This conclusion about the primacy of institutions and politics for development has important implications for policy as AR point out. If growth is a byproduct not just of good policies like trade liberalization, which can in theory be turned on like a light switch, but rather of basic institutions, then the prospects of foreign aid look dim. Bad governments can waste huge amounts of well-intentioned outside resources; indeed, the flow of aid dollars into poor countries can undermine governance by undercutting accountability, thereby leaving societies worse off than they would otherwise be. As the American nation-building efforts in Afghanistan and Iraq have indicated, moreover, foreign efforts to help construct basic institutions are an uphill struggle. Bad institutions exist because it is in the interests of powerful political forces within the poor country itself to keep things this way. Hamid Karzai understands perfectly well how clean government is supposed to work; it’s just that he has no interest in seeing that happen in Afghanistan. Unless the outsiders can figure out a way to change this political calculus, aid is largely useless.
So far, so good. AR have done a great deal over the years to focus the attention of both theorists and policymakers on institutions, and to shape the emerging consensus on the importance of politics to growth within the economics profession. It is, then, very disappointing that their more fully fleshed out book fails to go very much further than these broad conclusions, skirting critical issues of exactly what sort of institutions are necessary to promote growth, and failing to come to grips with some critical historical facts.
The first problem with their analysis is conceptual. They present a sharply bifurcated distinction between what they call good “inclusive” economic and political institutions, which are sometimes also labeled “pluralistic,” in contrast to what they call bad “extractive” or “absolutist” ones. Unfortunately, these terms are way too broad, so broad indeed that AR never provide a clear definition of everything they encompass, or how they map onto concepts already in use. “Inclusive” economic institutions, for example, seem to include formal property rights and court systems, but also have to do with social conditions that allow individuals access to the market such as education and local custom. “Inclusive” political institutions would seem to imply modern electoral democracy, but they also include an impersonal centralized state as well as access to legal institutions, and forms of political participation that fall well short of modern democracy. We find, for example, that England following the Glorious Revolution of 1688-89 was incipiently inclusive, despite the fact that well under ten percent of the population had a right to vote. When AR first used the term “extractive” in their early articles, it referred to truly extractive practices like the mines of Potosí or the sugar plantations of the Caribbean which extracted commodities out of the labor of slaves. In the current book extractive seems to mean any institution that denies any degree of participation to citizens, from tribal communities to ranchers in 19th century Argentina to the contemporary Chinese Communist Party.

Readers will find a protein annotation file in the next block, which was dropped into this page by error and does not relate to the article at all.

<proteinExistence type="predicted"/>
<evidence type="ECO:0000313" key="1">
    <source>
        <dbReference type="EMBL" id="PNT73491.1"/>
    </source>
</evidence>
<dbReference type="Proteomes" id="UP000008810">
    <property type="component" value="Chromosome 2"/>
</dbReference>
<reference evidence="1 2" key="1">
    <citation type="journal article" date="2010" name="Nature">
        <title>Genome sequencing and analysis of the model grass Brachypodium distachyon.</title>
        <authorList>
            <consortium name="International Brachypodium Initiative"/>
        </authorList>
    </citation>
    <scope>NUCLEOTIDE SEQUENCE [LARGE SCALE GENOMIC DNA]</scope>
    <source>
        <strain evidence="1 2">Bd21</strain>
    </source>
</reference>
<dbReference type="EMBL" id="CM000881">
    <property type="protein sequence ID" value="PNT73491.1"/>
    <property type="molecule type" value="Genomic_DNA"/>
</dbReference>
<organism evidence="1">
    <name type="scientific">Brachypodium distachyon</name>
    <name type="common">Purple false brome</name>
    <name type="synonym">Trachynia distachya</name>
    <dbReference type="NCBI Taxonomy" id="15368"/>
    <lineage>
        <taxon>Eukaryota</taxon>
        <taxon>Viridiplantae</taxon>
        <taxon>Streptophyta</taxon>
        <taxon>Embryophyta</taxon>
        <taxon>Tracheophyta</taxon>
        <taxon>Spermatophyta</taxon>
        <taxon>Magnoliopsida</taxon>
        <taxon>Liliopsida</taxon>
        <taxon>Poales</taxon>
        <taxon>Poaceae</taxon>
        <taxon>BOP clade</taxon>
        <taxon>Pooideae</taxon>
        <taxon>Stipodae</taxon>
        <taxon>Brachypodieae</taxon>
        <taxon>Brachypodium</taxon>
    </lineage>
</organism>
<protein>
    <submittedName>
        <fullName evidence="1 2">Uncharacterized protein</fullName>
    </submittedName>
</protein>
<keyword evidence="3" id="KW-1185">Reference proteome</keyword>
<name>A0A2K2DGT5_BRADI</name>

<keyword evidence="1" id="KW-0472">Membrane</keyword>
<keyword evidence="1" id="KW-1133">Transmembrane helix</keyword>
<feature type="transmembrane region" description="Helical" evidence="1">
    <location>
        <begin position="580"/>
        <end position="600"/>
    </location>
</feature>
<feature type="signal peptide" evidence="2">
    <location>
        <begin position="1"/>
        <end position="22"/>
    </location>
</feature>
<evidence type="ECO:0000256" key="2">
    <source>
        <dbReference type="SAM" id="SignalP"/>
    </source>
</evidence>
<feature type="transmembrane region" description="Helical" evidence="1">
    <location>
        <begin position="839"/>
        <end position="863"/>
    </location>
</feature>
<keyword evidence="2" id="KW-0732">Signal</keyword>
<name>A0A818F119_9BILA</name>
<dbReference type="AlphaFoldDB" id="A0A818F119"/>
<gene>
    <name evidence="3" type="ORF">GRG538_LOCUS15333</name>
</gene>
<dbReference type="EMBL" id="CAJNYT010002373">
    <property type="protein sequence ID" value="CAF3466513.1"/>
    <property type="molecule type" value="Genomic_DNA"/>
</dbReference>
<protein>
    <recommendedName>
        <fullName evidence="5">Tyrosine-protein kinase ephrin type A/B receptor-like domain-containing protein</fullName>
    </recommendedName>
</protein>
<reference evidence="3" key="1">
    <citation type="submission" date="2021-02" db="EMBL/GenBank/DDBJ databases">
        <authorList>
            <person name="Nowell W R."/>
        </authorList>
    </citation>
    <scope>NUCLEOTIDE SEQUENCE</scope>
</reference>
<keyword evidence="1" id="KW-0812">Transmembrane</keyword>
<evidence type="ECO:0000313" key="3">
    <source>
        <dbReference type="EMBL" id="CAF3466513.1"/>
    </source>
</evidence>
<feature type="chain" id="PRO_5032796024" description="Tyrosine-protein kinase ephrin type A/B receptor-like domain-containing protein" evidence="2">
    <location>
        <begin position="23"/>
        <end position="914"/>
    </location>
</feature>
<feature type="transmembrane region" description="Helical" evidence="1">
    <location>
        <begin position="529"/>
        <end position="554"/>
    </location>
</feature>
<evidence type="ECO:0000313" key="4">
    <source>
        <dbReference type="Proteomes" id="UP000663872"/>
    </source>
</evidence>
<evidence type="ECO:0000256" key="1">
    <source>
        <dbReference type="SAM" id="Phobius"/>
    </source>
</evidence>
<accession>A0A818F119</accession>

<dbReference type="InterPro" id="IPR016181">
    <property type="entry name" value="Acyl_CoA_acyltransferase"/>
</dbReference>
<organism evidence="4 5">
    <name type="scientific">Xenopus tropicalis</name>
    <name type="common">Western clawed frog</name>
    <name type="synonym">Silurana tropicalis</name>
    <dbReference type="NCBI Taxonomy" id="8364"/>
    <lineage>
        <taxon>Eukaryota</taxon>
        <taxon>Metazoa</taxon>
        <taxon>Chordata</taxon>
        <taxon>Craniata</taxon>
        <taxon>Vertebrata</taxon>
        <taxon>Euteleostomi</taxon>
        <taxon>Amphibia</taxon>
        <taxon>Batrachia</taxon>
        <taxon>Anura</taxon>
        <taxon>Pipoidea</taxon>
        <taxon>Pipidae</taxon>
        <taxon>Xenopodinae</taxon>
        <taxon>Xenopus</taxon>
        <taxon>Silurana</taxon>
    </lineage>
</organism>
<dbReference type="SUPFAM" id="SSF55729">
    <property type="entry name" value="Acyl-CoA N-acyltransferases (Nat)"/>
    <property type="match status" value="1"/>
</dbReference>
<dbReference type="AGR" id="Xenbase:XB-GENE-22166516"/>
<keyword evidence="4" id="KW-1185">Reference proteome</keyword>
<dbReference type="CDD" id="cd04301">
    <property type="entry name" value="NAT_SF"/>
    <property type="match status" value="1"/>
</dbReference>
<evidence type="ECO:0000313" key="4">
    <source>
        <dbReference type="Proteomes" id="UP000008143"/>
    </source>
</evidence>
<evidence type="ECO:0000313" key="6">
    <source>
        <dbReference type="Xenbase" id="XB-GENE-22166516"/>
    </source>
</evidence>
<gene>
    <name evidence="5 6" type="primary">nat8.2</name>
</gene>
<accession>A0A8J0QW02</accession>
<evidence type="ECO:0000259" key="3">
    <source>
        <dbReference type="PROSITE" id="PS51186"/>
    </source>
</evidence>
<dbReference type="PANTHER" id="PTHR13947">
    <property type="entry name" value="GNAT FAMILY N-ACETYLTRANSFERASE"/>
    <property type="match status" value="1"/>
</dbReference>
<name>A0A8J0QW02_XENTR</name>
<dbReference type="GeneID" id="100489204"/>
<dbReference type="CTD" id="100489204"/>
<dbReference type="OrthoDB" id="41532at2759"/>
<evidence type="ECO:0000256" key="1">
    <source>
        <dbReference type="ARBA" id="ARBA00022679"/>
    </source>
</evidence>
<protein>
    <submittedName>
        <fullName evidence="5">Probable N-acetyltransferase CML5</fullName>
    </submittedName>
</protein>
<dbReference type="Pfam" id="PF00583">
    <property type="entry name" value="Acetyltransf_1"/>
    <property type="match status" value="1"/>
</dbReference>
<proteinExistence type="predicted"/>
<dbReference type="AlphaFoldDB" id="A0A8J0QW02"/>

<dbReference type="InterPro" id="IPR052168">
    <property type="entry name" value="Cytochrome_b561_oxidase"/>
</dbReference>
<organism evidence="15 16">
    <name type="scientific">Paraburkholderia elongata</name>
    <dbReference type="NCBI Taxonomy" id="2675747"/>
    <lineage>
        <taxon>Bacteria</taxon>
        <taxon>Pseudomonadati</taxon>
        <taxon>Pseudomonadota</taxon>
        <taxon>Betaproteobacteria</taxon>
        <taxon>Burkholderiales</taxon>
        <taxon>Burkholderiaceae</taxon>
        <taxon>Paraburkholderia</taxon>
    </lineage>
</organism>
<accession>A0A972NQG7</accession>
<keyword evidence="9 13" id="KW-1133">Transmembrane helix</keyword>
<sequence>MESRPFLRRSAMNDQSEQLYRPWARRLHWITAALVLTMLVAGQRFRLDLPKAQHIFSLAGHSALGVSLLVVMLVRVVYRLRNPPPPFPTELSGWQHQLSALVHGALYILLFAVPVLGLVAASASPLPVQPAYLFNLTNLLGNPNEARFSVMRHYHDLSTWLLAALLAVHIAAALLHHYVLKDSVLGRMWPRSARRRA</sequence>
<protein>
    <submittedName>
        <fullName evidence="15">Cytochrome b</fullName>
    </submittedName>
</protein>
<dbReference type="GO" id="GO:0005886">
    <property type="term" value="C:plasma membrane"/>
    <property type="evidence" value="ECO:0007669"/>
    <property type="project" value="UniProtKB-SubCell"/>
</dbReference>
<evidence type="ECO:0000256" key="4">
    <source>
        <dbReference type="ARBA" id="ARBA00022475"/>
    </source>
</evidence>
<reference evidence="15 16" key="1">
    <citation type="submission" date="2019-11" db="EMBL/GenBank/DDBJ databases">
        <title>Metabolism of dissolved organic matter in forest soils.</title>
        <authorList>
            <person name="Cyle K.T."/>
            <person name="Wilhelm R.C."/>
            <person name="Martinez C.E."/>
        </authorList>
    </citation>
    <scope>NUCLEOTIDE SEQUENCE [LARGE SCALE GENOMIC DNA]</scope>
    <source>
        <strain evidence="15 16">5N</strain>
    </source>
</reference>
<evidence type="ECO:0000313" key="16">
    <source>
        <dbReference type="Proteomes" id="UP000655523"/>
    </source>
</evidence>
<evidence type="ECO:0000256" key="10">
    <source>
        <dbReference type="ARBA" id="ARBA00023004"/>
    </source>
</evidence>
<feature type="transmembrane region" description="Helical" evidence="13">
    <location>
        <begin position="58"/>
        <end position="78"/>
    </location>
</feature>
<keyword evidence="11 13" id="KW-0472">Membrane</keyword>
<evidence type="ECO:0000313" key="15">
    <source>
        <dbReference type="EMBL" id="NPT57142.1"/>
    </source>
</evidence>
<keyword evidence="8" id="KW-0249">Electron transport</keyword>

Since each of these broad terms (inclusive/extractive, absolutist/pluralistic) encompasses so many possible meanings, it is very hard to come up with a clear metric of either. It also makes it hard to falsify any of their historical claims. Since more real-world societies are some combination of extractive and inclusive institutions, any given degree of growth (or its absence) can then be attributed either to inclusive or extractive qualities ex post.